[From Rick Marken (951208.2130)]y

Bill Powers (951208.1730 MST) --

What we need to look at is the model that explains steady-state
behavior, not the process by which the correct behavior is stumbled
across nor the final trimming that leads to the steady state.
In other words, we need to investigate the simple claim that
"reinforcement maintains behavior."

I agree. Now try to get an EAB (or an ex-EAB) type to agree.

I don't care what the actual experiment is, but it should include a
reinforcer that is provided according to a schedule when a person
presses a key at some rate. After the final rates are observed, I
propose adding to the reinforcer a slowly time-varying amount that is
some fraction of the asymptotic rate, as a disturbance.

This was my hope.

How a reinforcement model could make predictions about this
situation I do not know.

I don't know either. I've been hoping that the ex-EABers could provide
such a model. I presented an example of a POSSIBLE PCT model (I have
already written a simpler one) to show the ex-reinforcement theorists
what I'm looking for; some computer code for a reinforcement model
that will maintain pressing behavior in an operant experiment. I was
really hoping to get the code from Bruce Abbott, who says that PCT
provides a better model of operant behavior than reinforcement
theory. I don't see how he can tell that this is true unless he is able to
compare the predictions of the reinforcement model to that of the
control model.

Alas, as you see, there has been no reinforcement model forthcoming
from ANYONE, let alone the ex (or current) reinforcement theorists.
I guess it's not that important to them; or, more likely, it's VERY
important to them;-)

Samuel Saunders (951208:21:57:10 EST) suggests playing rope-a-dope
with the reinforcement theorists rather than going for the knock out
punch. It looks to me like reinforcement theory has already lost by
TKO simply by not showing up. An experiment to test reinforcement theory
seems irrelevant to me now, since there is apparently no such thing as
reinforcement theory. I guess we have been tilting at windmills, Senor

Samuel Saunders (951208:21:57:10 EST) says:

I am afraid that the effect of ccomparing PCT to reinforcement models
in a restricted domain, then asserting the global superiority of PCT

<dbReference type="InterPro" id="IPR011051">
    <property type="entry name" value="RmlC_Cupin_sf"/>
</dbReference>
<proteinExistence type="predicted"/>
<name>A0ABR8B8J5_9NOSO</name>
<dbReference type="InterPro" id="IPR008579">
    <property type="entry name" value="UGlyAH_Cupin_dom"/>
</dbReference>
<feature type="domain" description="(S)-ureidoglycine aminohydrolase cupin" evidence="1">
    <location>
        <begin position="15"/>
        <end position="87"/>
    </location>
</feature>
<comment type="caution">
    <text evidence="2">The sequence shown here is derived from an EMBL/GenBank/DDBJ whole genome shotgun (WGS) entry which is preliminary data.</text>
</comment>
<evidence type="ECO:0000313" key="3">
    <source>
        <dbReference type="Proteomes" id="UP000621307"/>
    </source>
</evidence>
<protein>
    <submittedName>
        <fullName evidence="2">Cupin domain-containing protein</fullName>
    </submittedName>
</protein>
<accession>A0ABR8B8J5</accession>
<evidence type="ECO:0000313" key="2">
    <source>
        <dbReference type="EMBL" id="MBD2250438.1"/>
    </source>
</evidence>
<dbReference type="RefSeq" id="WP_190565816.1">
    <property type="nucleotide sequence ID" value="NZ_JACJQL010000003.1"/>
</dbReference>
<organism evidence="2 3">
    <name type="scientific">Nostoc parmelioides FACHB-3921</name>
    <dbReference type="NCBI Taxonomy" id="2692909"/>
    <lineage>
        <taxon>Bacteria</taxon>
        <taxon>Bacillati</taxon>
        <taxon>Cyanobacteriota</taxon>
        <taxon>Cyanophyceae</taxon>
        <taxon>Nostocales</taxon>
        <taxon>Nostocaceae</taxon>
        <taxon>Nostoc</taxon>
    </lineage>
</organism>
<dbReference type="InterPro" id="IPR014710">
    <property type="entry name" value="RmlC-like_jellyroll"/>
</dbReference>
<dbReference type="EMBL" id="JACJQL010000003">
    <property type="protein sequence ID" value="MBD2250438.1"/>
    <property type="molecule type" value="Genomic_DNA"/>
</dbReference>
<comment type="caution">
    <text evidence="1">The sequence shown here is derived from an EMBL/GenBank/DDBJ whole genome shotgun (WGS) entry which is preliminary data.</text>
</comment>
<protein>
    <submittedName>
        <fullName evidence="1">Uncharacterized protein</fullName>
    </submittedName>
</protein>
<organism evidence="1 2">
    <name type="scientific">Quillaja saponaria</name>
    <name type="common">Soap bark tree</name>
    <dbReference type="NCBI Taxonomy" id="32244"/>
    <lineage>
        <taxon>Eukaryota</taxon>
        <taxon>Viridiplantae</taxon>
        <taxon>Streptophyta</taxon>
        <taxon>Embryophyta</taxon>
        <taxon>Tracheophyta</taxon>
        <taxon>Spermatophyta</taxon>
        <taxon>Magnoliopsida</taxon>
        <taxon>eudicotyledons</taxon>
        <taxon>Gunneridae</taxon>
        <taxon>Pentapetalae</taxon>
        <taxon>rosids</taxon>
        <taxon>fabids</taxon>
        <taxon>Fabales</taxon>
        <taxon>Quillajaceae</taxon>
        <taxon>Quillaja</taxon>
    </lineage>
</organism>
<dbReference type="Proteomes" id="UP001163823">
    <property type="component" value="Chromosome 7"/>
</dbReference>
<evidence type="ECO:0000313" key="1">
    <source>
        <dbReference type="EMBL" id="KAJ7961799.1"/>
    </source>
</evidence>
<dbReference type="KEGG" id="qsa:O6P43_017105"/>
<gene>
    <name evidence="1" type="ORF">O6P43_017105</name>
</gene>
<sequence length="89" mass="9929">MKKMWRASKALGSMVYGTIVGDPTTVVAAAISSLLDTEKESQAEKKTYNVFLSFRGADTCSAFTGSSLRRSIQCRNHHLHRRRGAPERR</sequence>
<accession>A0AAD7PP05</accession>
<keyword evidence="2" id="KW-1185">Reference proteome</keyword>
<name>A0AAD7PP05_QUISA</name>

will more likely have the effect of shutting the door to PCT.

When was it open?

The immediate response is likely to be something like "You have a
nice account of responding on FR schedules; how do you account for
matching (stimulus control) ( x, y or z) ?

Yes. we know. Pathetic, eh?

If PCTers then persist in asserting that the only logical choice is to
reject reinforcement and take up PCT, I suspect PCTers will get the
reputation of being flakes, and any future efforts will be tuned out.

What's our reputation now?

Imagine that PCT accounts for the detailed data in a schedule
experiment, while a reinforcement model accounts for the same data,
but not nearly as well, or in as much detail. Bill Powers and Rick
Marken will argue that it is clear evidence that PCT should be
adopted, and reinforcement approaches dropped.

If reinforcement theory could account for the same data as PCT I would
be AMAZED -- and happy, because at least I WILL HAVE SEEN A REAL WORKING
REINFORCEMENT MODEL. At the moment, the main problem is that PCT
has no model to beat -- and there are apparently a lot of people out
there who think PCT does have a model to beat -- the mythical
reinforcement model.

Most EABers are likely to conclude that PCT has something
Interesting to say about schedules, so it should be analyzed from a
reinforcement point of view to determine what it has to contribute.

You'll have to parse this one for me. Are you saying that the PCT
model should be analyzed from a reinforcement point of view? This
makes no sense to me. Or are you saying that we should continue to
analyze the data using the reinforcement model? This makes more
sense. And I'd agree. Sure, if the reinforcement model can account
for the data (even if it doesn't do it quite as well as PCT) it's
still in the running.

On the other hand, if we present a nice set of data and models
accounting for schedule effects, and just say "here is a nice model for
schedule effects" there may be some efforts to disprove the model, but
the stakes won't be as high.

We've done it; the EABers paid no attention. They certainly haven't
tried to disprove the PCT model. Why should they? They already have
the right model -- the one that can't be wrong -- the Emperor's new
model -- reinforcement theory!

I wonder if having people accept a little PCT, then a little more, until
the ideas begin to seem natural, may not work better than demanding
that where PCT is concerned, "you have to love it or leave it."

Sounds great. How do you gradually move people from the idea that, say,
food is a reinforcer to the idea that it is a controlled variable?